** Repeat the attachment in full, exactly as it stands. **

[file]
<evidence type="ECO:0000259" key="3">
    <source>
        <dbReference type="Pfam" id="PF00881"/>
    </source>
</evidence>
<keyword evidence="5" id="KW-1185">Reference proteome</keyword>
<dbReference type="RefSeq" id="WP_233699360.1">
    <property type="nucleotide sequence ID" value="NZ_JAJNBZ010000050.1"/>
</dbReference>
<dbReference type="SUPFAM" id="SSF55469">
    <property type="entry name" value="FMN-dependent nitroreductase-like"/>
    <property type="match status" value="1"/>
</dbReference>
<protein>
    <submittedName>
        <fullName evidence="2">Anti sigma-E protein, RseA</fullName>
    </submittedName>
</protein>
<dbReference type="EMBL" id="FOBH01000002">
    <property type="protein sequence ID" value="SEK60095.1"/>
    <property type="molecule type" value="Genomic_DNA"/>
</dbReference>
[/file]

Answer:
<evidence type="ECO:0000259" key="3">
    <source>
        <dbReference type="Pfam" id="PF00881"/>
    </source>
</evidence>
<keyword evidence="5" id="KW-1185">Reference proteome</keyword>
<dbReference type="RefSeq" id="WP_233699360.1">
    <property type="nucleotide sequence ID" value="NZ_JAJNBZ010000050.1"/>
</dbReference>
<dbReference type="SUPFAM" id="SSF55469">
    <property type="entry name" value="FMN-dependent nitroreductase-like"/>
    <property type="match status" value="1"/>
</dbReference>
<protein>
    <submittedName>
        <fullName evidence="2">Anti sigma-E protein, RseA</fullName>
    </submittedName>
</protein>
<dbReference type="EMBL" id="FOBH01000002">
    <property type="protein sequence ID" value="SEK60095.1"/>
    <property type="molecule type" value="Genomic_DNA"/>
</dbReference>